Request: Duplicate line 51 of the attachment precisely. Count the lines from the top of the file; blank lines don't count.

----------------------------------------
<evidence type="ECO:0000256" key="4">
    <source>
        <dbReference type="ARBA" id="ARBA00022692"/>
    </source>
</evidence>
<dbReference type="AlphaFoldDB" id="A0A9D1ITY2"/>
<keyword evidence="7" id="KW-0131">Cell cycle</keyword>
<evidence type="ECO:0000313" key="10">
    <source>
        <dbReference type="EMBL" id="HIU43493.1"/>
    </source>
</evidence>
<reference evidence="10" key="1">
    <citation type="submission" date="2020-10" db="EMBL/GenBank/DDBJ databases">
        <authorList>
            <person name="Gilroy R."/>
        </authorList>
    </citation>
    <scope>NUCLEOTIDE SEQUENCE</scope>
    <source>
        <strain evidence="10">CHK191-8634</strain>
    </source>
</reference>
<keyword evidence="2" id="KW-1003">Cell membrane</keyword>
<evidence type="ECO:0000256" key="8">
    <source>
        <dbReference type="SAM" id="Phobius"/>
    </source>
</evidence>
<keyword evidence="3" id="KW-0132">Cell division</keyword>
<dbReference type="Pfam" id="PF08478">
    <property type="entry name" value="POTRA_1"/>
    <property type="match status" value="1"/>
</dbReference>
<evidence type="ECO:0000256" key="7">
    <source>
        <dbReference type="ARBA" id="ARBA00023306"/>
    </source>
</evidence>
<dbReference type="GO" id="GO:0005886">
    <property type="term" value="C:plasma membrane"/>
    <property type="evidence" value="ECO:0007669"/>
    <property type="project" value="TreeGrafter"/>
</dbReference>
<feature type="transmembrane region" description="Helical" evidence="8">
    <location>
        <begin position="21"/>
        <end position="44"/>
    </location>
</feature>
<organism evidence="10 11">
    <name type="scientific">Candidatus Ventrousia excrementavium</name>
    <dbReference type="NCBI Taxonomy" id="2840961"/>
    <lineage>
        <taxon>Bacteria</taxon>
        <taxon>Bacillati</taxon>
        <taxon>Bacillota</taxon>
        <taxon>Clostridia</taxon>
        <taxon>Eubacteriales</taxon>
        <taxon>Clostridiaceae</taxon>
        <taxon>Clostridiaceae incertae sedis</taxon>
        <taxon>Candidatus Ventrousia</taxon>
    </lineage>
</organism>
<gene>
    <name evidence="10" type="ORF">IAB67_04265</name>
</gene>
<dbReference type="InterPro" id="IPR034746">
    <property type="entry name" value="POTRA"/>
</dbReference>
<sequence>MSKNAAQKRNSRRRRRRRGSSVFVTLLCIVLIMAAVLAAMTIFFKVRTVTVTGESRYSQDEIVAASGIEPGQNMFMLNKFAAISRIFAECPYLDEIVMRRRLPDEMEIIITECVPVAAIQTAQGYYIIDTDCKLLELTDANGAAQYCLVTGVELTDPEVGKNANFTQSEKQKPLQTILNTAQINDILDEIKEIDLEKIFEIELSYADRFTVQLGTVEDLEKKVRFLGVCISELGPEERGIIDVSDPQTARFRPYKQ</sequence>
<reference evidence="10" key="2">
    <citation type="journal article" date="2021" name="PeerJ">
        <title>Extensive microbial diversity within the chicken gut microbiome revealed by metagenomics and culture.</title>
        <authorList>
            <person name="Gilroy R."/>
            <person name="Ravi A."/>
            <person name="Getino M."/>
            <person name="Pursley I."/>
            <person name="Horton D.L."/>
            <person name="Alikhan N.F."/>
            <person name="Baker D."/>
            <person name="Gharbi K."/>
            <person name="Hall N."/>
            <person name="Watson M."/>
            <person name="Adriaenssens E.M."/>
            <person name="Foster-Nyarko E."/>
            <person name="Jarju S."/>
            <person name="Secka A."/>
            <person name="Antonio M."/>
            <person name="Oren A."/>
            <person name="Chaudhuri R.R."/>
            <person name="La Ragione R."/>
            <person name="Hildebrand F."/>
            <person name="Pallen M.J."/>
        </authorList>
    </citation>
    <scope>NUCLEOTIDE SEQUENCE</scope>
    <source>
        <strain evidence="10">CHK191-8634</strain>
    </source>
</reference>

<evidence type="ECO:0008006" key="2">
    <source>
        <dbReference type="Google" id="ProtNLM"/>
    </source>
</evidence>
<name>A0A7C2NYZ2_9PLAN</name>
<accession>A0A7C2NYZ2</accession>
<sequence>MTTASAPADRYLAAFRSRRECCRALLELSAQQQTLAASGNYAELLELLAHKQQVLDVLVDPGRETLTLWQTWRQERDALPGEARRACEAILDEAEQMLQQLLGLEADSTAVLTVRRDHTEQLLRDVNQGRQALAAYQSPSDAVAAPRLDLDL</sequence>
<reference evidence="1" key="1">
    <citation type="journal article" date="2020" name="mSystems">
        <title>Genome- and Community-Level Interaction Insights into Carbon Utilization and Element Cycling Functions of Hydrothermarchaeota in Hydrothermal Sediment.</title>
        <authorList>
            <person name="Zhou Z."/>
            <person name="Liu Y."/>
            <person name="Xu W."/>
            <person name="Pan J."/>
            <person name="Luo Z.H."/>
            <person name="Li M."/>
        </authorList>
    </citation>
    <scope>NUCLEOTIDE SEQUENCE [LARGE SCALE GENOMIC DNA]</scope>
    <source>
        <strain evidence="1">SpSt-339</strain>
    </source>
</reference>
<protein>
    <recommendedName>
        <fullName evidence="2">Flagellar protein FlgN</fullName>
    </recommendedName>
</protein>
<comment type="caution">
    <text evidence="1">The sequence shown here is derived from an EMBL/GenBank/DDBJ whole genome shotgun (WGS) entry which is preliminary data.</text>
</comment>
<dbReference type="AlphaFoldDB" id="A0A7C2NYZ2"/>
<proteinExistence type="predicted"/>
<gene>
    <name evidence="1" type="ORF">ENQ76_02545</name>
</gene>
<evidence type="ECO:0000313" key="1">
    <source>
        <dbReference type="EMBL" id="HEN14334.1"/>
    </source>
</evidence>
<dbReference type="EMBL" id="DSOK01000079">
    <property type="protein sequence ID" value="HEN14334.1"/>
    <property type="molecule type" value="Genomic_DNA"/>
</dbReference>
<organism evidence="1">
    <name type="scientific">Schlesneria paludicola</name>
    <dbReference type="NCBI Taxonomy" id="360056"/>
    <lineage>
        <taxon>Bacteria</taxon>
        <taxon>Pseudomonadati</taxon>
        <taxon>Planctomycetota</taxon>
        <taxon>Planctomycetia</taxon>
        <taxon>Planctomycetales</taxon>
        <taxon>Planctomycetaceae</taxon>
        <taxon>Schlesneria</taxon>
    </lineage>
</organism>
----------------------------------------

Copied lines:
<organism evidence="10 11">